So he said, “I have been very zealous for the Lord God of hosts; for the children of Israel have forsaken Your covenant, torn down Your altars, and killed Your prophets with the sword. I alone am left; and they seek to take my life.”
– 1 Kings 19:10

Walking this road, living this life, I am meant to be set apart from others in this world. I am not meant to be like everybody else. And sometimes this path will be filled with loneliness. Even Elijah – Elijah! – felt lonely. The man who raised a young man from the dead, the man who brought fire down from heaven, felt lonely, and scared. It’s clearly not unusual, clearly not something I alone struggle with. Being in a land where it seems that “I alone am left”, I find myself feeling lonely. I feel like no one is here to support me or protect me or at least be here for me. But what I sometimes fail to realize is that God is aware. And He is near.

And there he went into a cave, and spent the night in that place; and behold, the word of the Lord came to him, and He said to him, “What are you doing here, Elijah?”
– v. 9

God was there. God knew that Elijah was going into the cave and was about to let the self-pity settle in, and instead of leaving Elijah to mope God’s word came to him, offered an ear to listen, offered comfort where he could find none.

Then He said, “Go out, and stand on the mountain before the Lord.” And behold, the Lord passed by, and a great and strong wind tore into the mountains and broke the rocks in pieces before the Lord, but the Lord was not in the wind; and after the wind an earthquake, but the Lord was not in the earthquake; and after the earthquake a fire, but the Lord was not in the fire; and after the fire a still small voice [a delicate whispering voice].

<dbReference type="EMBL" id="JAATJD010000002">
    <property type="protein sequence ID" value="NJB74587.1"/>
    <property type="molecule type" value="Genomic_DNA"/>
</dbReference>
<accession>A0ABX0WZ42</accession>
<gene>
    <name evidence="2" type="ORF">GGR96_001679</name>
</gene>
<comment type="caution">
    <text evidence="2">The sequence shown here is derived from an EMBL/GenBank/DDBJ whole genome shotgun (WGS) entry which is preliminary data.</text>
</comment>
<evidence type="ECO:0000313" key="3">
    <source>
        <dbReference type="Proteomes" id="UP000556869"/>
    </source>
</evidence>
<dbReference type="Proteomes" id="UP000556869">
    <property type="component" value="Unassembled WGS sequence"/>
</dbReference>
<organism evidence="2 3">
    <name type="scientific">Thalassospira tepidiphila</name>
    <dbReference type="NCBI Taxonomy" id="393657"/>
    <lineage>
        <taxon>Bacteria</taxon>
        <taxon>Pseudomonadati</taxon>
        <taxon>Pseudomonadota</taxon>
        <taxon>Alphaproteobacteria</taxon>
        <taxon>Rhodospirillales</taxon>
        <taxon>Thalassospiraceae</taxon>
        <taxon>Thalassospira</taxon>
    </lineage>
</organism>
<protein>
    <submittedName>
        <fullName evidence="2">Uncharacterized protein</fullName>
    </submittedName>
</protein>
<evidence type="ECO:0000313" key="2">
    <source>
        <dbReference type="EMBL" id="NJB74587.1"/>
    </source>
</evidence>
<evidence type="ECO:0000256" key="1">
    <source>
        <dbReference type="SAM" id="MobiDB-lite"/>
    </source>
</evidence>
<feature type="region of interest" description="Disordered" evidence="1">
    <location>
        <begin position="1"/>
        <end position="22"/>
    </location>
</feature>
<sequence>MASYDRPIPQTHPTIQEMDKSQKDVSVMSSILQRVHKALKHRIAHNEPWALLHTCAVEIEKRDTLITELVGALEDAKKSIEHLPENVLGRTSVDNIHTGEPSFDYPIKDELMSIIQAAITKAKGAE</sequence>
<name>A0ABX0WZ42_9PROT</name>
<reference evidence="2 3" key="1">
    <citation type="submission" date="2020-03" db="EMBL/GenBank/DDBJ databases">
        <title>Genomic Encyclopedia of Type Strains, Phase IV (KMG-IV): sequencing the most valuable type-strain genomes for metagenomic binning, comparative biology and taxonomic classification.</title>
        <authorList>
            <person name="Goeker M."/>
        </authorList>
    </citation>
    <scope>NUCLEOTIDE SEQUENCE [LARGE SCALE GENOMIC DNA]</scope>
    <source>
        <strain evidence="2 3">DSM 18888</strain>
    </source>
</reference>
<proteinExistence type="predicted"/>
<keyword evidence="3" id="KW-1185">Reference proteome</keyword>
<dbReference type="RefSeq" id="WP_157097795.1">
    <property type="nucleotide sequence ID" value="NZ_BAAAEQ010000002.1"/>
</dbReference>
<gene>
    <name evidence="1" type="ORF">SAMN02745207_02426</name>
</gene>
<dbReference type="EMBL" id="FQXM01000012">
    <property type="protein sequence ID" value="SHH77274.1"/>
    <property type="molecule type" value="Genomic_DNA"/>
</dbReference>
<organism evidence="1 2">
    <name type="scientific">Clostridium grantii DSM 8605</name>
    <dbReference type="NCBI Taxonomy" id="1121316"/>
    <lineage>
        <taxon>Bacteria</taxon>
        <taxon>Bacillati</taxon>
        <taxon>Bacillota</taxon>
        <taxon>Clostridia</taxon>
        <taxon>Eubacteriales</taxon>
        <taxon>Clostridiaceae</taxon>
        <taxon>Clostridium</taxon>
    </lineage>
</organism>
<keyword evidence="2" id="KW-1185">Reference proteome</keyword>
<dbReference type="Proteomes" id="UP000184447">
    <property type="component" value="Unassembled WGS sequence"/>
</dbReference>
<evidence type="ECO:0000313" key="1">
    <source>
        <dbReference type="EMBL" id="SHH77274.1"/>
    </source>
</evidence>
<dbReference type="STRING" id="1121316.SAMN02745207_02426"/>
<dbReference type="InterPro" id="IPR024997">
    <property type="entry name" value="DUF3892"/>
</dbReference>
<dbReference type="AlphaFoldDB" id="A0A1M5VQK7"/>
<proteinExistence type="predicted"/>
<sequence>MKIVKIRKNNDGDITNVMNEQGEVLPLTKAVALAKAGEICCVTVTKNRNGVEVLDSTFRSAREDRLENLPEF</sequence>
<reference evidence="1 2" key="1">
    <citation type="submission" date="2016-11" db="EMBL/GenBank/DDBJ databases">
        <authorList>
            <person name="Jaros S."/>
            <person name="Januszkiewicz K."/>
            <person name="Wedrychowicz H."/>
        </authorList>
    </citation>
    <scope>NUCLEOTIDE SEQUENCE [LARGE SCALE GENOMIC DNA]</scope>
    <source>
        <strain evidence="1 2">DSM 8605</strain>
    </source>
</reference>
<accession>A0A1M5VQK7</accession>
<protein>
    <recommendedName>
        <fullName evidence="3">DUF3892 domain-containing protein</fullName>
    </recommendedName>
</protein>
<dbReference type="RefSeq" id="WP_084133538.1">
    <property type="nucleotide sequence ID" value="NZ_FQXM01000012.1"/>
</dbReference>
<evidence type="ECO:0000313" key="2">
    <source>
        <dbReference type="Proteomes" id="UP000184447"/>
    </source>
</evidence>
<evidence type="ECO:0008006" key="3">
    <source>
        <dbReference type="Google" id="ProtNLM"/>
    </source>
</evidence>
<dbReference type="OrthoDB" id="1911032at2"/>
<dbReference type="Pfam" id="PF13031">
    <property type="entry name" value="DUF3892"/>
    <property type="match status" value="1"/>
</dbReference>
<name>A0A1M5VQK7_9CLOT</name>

– vv. 11-12

And so God took Elijah out of his cave of self-pity and woke the man up. Nothing wakes a person up quite like tearing winds, earthquakes, and fires. But then after all of that, He came quietly, delicately, speaking to Elijah.

Is this not so typical? How many times has God done this in my life? He takes me out of my slump, wakes me up, and just when I think I may fling myself from the proverbial mountain because of the quakes and fires, He speaks ever so delicately to my heart. I never noticed this translation before: “a delicate whispering voice”, but it makes perfect sense when you think of who God is and how He works.

I am about to give you a little insight to my past here in hopes that it will help make this message more tangible.

When I was in high school, I had a very teenage heartbreak. There were winds blowing and quakes shaking inside of me. I will never forget how hard I took it. I will never forget how I could not make myself stop crying even though I had been sobbing nonstop for hours, curled up on my bedroom floor. And then God asked me, “What are you doing here, Marina?” And I begged, I pleaded for Him to make it stop, to hold me and making the crying stop because I was just so tired. Then instantly, the winds quieted, the quaking stopped, the fire extinguished, and my crying finally ceased. He held me, and I could actually feel it. He spoke delicately to my heart and quieted the storm in my soul.
This is a night that I will never forget, even when I am 75 and the Alzheimer’s has kicked in.

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More recently than that, God set me back up on that mountain. There was fighting, crying, hurting, all winds, quakes, and fires. I was experiencing weeks of unbearable tempests. And again, God spoke to me, this time through Abouna Bishoy, saying, “What are you doing here, Marina?” Things became clear. The storm quieted. And a delicate whisper eased my heart for the first time in a month.

God will not leave us to wallow in self-pity. He will not leave us to die of loneliness in a cave somewhere, but instead He will wake us up. He will shake us. Then He will delicately whisper words of comfort to us.

Sometimes we need to be woken up by blasting winds in order to be ready to hear the still small delicate whisper.

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Stronger Than A Thousand Mighty Men

For the message of the cross is foolishness to those who are perishing, but to us who are being saved it is the power of God.
– 1 Corinthians 1:18